Lines A, B and C are concurrent in Y.

In geometry, lines in a plane or higher-dimensional space are concurrent if they intersect at a single point.

The set of all lines through a point is called a pencil, and their common intersection is called the vertex of the pencil. In any affine space (including a Euclidean space) the set of lines parallel to a given line (sharing the same orientation) is also called a pencil, and the vertex of each pencil of parallel lines is a distinct point at infinity; including these points results in a projective space in which every pair of lines has an intersection.



In a triangle, four basic types of sets of concurrent lines are altitudes, angle bisectors, medians, and perpendicular bisectors:

Other sets of lines associated with a triangle are concurrent as well. For example:



Regular polygons






See also: Incidence (geometry) § Concurrence

According to the Rouché–Capelli theorem, a system of equations is consistent if and only if the rank of the coefficient matrix is equal to the rank of the augmented matrix (the coefficient matrix augmented with a column of intercept terms), and the system has a unique solution if and only if that common rank equals the number of variables. Thus with two variables the k lines in the plane, associated with a set of k equations, are concurrent if and only if the rank of the k × 2 coefficient matrix and the rank of the k × 3 augmented matrix are both 2. In that case only two of the k equations are independent, and the point of concurrency can be found by solving any two mutually independent equations simultaneously for the two variables.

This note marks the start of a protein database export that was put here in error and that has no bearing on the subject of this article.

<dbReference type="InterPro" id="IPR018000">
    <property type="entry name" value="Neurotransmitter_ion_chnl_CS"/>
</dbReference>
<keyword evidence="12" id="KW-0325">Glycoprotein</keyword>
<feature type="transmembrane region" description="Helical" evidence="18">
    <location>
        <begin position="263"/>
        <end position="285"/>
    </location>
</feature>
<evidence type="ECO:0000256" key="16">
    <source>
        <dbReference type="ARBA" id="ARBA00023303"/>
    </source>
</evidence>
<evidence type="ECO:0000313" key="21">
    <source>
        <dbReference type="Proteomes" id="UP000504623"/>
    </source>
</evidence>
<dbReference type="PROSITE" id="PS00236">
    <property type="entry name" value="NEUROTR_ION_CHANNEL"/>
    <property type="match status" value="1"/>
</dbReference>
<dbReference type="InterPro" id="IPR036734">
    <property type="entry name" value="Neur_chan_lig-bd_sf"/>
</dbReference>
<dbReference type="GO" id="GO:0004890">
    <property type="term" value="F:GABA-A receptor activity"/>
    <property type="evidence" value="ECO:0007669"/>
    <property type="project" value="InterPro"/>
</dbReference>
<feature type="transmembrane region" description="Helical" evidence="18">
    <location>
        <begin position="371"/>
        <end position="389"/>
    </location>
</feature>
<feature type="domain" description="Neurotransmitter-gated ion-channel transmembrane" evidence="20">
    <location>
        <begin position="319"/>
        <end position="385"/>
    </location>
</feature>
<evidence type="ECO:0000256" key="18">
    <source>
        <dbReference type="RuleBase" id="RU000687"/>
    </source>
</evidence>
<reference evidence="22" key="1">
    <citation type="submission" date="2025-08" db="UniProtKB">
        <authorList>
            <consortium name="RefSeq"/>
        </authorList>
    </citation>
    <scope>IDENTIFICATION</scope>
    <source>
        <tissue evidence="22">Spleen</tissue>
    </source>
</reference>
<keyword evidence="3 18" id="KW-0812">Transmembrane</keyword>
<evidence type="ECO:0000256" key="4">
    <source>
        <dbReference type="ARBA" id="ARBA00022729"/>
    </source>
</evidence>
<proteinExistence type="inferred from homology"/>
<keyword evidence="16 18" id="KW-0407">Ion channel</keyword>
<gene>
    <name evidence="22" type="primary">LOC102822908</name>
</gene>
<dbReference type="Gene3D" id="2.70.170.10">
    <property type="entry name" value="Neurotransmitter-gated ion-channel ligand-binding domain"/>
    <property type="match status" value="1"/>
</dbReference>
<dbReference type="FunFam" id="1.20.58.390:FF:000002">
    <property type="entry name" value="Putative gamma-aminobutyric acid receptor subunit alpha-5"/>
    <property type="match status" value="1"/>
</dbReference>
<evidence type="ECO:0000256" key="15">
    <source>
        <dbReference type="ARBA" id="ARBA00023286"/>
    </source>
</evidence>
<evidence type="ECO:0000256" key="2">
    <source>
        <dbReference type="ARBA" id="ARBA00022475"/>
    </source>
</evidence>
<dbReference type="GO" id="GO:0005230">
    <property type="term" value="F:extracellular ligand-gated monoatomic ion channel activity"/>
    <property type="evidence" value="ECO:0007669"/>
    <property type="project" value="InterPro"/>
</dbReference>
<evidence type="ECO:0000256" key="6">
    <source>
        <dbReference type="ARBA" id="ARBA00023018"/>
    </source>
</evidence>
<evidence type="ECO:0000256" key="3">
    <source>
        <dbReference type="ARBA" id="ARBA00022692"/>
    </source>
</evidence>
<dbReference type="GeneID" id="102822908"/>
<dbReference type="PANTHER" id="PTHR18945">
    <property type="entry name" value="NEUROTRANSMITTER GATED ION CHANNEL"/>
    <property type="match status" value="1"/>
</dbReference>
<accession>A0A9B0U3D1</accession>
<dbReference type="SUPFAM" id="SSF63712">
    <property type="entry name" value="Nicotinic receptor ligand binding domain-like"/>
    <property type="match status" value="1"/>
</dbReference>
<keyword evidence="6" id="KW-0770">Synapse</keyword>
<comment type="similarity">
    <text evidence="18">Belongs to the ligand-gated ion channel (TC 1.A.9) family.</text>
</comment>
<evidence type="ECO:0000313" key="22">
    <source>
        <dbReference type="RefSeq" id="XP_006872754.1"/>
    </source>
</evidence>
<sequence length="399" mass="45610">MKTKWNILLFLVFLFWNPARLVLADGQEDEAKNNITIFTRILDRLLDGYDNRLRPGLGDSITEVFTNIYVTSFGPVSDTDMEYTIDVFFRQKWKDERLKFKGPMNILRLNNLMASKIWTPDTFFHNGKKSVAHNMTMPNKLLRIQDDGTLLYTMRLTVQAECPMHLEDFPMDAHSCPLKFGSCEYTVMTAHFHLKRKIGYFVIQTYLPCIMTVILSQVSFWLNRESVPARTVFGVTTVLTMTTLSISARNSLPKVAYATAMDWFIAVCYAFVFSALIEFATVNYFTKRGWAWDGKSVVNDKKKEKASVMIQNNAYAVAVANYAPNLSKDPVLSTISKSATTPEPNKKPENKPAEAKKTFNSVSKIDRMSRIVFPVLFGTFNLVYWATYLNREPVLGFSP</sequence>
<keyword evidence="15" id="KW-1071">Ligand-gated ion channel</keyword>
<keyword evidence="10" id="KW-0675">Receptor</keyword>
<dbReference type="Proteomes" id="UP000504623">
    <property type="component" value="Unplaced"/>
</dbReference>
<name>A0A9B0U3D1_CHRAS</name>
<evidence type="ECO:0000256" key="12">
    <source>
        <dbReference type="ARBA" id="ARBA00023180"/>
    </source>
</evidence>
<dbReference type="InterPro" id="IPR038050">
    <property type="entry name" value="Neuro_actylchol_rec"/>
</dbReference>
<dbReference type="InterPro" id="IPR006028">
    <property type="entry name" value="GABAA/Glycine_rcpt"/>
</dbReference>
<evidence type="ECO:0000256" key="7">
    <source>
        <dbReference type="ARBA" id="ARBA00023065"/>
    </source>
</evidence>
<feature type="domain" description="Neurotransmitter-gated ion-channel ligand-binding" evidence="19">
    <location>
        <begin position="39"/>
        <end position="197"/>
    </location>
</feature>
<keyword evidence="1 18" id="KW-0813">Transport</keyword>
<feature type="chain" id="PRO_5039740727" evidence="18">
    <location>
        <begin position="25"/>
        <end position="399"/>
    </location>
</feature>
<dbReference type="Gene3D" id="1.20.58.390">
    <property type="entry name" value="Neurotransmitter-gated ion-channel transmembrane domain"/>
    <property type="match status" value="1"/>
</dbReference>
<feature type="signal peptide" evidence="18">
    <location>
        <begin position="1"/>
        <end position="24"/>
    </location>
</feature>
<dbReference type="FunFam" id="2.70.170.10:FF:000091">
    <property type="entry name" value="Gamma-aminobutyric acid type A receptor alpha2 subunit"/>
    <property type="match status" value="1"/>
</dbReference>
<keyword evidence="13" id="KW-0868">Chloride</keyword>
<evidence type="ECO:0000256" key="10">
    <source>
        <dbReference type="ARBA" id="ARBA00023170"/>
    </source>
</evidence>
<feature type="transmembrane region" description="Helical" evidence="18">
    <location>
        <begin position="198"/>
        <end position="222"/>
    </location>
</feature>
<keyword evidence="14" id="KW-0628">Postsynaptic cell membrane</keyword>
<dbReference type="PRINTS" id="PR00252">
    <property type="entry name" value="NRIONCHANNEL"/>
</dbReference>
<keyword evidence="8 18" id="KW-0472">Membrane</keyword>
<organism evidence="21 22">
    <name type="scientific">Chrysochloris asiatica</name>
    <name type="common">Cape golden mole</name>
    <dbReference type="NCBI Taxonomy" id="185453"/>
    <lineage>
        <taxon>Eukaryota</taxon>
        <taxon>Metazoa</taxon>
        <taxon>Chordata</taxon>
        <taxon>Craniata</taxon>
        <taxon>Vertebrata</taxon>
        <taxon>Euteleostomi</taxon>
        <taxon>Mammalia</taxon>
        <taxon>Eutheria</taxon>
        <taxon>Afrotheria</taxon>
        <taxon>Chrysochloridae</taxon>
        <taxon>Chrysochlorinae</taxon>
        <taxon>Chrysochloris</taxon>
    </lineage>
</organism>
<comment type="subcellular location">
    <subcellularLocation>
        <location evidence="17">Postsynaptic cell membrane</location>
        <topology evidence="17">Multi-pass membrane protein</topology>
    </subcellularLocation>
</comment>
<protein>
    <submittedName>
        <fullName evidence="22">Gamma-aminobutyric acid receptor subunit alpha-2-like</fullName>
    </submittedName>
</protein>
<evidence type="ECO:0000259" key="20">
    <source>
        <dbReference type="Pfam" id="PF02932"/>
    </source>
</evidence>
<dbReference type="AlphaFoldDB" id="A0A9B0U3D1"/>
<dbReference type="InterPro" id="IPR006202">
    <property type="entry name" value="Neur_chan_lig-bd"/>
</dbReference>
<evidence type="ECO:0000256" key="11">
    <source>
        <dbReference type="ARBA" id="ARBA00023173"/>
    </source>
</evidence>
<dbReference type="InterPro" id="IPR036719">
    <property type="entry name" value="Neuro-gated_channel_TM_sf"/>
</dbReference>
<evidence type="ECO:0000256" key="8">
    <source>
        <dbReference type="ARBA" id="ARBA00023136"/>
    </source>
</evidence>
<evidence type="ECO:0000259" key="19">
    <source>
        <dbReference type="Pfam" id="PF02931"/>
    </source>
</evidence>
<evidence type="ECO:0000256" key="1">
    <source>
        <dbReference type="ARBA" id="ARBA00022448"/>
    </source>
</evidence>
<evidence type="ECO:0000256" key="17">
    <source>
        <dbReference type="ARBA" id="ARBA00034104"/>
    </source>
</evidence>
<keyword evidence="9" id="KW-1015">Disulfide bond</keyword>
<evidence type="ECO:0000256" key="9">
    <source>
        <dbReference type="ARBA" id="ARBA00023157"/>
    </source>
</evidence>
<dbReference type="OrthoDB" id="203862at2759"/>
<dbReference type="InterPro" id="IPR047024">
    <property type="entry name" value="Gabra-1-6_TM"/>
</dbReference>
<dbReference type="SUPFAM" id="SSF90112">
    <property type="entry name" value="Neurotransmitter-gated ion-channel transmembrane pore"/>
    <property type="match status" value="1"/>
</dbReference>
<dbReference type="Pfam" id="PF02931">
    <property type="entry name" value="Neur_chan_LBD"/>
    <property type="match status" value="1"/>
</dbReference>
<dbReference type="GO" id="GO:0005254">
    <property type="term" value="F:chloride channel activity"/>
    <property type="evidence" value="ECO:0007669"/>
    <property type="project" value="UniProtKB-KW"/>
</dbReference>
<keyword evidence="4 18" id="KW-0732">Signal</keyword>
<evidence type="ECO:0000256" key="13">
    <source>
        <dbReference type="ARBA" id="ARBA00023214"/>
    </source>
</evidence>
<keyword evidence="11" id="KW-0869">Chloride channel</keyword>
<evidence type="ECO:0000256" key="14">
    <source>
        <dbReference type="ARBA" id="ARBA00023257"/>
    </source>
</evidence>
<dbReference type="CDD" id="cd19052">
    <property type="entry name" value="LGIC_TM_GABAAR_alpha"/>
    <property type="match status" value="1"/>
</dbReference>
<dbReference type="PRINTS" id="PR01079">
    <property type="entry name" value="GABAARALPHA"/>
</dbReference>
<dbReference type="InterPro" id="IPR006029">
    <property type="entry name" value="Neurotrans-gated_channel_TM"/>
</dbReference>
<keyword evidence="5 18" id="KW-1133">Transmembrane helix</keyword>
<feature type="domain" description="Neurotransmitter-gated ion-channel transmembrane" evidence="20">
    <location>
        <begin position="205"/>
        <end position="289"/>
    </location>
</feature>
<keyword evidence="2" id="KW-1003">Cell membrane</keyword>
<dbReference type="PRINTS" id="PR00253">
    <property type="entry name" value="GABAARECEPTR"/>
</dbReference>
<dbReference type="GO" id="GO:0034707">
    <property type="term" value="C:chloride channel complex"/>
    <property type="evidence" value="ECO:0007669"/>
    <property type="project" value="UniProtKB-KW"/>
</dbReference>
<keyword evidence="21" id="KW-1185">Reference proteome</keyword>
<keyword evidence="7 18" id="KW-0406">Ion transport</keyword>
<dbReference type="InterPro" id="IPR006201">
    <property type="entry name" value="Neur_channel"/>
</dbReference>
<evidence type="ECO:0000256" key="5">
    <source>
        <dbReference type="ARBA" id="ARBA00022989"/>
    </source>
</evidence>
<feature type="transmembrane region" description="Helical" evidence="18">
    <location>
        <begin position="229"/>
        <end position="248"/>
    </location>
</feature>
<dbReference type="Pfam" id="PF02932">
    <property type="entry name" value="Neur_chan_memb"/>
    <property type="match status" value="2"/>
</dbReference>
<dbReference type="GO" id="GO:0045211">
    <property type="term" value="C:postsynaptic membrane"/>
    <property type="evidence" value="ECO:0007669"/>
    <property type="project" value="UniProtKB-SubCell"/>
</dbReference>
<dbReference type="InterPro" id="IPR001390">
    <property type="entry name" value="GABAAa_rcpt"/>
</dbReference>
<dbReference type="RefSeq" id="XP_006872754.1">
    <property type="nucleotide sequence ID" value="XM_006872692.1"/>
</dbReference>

Projective geometry

In projective geometry, in two dimensions concurrency is the dual of collinearity; in three dimensions, concurrency is the dual of coplanarity.


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